By VIRGINIA GIORGIS
MOUNTAIN VIEW – The water right issue surfaced again at the regular meeting and a special meeting of the Joint Powers Board earlier this month.
The ownership of water rights and the requirement users turn water rights over to the JPB has been a thorny issue ever since the beginning. The latest issue was brought to the surface in the last couple of years as the JPB told the Blacks Fork Water District the users would have to turn over their water rights. Landowners in the district objected.
According to JPB officials, to receive use of the water system, landowners were required to turn over an acre of water right if they live out of town. In town, landowners turn over their water right, be it a lot, quarter acre, half acre, etc.
The Blacks Fork Water District ran into financial problems years ago and was unable to maintain their system. The state stepped in and had the JPB take over the system. In conjunction, the JPB also assumed the large debt of the Blacks Fort Water District. At that time, there was no mention landowners would have to turn over some of their water rights, according to members of the District.
Earlier this year, after several meetings in which it appeared the two sides wouldn’t be able to come to an agreement, a committee was formed with members from both sides to study and research the issue. The committee is supposed to meet with the board on Dec. 12 with some solutions.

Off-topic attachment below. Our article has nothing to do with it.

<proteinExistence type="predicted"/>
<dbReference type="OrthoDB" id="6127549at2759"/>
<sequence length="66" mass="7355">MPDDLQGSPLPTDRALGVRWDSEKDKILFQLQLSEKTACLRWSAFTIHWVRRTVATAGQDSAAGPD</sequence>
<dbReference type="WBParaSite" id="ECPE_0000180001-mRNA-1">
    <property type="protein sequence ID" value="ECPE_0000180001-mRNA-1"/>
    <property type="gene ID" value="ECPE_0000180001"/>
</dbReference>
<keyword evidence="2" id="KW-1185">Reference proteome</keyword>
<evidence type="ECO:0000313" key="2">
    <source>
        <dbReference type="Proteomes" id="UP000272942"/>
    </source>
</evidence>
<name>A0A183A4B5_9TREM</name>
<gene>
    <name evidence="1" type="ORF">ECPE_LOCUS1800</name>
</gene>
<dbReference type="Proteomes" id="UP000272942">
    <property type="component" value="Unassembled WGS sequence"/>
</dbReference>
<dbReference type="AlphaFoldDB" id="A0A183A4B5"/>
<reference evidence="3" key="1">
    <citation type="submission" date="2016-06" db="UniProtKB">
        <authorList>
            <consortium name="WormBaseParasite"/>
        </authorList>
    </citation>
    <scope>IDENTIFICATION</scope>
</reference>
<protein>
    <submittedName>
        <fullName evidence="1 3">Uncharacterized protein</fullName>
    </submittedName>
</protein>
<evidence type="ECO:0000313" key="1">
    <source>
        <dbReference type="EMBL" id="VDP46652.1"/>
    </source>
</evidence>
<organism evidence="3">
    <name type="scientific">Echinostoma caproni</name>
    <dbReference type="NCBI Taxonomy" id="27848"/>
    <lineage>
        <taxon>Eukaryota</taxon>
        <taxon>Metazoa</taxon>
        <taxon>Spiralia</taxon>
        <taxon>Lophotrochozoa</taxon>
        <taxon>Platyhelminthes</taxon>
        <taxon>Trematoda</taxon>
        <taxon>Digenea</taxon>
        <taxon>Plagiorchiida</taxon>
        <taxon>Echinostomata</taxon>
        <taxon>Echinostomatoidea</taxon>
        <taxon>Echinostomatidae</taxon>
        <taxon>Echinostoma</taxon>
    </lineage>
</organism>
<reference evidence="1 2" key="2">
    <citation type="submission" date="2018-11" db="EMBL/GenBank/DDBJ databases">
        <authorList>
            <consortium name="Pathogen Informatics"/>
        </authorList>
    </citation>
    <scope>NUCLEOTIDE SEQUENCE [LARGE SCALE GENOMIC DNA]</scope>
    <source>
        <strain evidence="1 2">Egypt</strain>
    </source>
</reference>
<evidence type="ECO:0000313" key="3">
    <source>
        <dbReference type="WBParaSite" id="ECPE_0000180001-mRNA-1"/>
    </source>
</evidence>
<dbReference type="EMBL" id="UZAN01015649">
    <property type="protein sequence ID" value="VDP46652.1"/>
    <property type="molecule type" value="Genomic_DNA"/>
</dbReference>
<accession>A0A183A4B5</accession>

However, at this month’s meetings, according to JPB chair Bob Stoddard Tuesday, there wasn’t a quorum of board members at the special meeting on Nov. 13. The meeting resulted in everyone “sitting around the table” discussing the water rights issue. At the regular meeting on Nov. 14, a proposal was made which would allow landowners the option of paying for the original hook-up fee in order to keep the water rights. In conjunction, a motion was made and approved to have the board’s attorney draft a resolution to implement the proposal no later than the board’s regular meeting in January.
One problem, according to Stoddard, is over the legality of making users turn over their water rights so the board needs “to research this for the legal avenues.”
For the complete article see the 11-30-2012 issue.
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